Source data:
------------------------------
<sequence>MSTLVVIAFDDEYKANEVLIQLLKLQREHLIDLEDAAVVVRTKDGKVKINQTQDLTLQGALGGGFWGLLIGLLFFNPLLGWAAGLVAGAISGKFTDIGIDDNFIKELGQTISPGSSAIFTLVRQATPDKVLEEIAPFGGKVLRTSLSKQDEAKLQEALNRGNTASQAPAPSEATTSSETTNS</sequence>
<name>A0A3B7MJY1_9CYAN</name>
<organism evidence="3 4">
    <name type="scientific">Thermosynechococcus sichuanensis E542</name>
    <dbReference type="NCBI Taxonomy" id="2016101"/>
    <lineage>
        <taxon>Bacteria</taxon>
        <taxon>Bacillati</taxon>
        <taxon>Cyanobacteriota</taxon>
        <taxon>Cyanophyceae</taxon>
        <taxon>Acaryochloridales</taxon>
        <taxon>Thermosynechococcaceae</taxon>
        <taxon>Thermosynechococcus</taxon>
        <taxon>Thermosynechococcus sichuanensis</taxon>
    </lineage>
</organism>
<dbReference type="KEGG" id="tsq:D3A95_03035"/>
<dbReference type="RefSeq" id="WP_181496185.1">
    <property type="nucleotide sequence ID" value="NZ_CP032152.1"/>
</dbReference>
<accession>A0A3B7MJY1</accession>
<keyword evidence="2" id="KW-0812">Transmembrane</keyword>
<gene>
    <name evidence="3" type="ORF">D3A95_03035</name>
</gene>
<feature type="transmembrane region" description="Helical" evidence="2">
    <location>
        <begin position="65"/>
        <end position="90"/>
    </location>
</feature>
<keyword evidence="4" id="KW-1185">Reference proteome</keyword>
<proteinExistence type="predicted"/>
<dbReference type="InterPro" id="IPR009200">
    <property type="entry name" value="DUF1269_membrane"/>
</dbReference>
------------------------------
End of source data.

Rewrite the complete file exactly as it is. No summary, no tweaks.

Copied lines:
<sequence>MSTLVVIAFDDEYKANEVLIQLLKLQREHLIDLEDAAVVVRTKDGKVKINQTQDLTLQGALGGGFWGLLIGLLFFNPLLGWAAGLVAGAISGKFTDIGIDDNFIKELGQTISPGSSAIFTLVRQATPDKVLEEIAPFGGKVLRTSLSKQDEAKLQEALNRGNTASQAPAPSEATTSSETTNS</sequence>
<name>A0A3B7MJY1_9CYAN</name>
<organism evidence="3 4">
    <name type="scientific">Thermosynechococcus sichuanensis E542</name>
    <dbReference type="NCBI Taxonomy" id="2016101"/>
    <lineage>
        <taxon>Bacteria</taxon>
        <taxon>Bacillati</taxon>
        <taxon>Cyanobacteriota</taxon>
        <taxon>Cyanophyceae</taxon>
        <taxon>Acaryochloridales</taxon>
        <taxon>Thermosynechococcaceae</taxon>
        <taxon>Thermosynechococcus</taxon>
        <taxon>Thermosynechococcus sichuanensis</taxon>
    </lineage>
</organism>
<dbReference type="KEGG" id="tsq:D3A95_03035"/>
<dbReference type="RefSeq" id="WP_181496185.1">
    <property type="nucleotide sequence ID" value="NZ_CP032152.1"/>
</dbReference>
<accession>A0A3B7MJY1</accession>
<keyword evidence="2" id="KW-0812">Transmembrane</keyword>
<gene>
    <name evidence="3" type="ORF">D3A95_03035</name>
</gene>
<feature type="transmembrane region" description="Helical" evidence="2">
    <location>
        <begin position="65"/>
        <end position="90"/>
    </location>
</feature>
<keyword evidence="4" id="KW-1185">Reference proteome</keyword>
<proteinExistence type="predicted"/>
<dbReference type="InterPro" id="IPR009200">
    <property type="entry name" value="DUF1269_membrane"/>
</dbReference>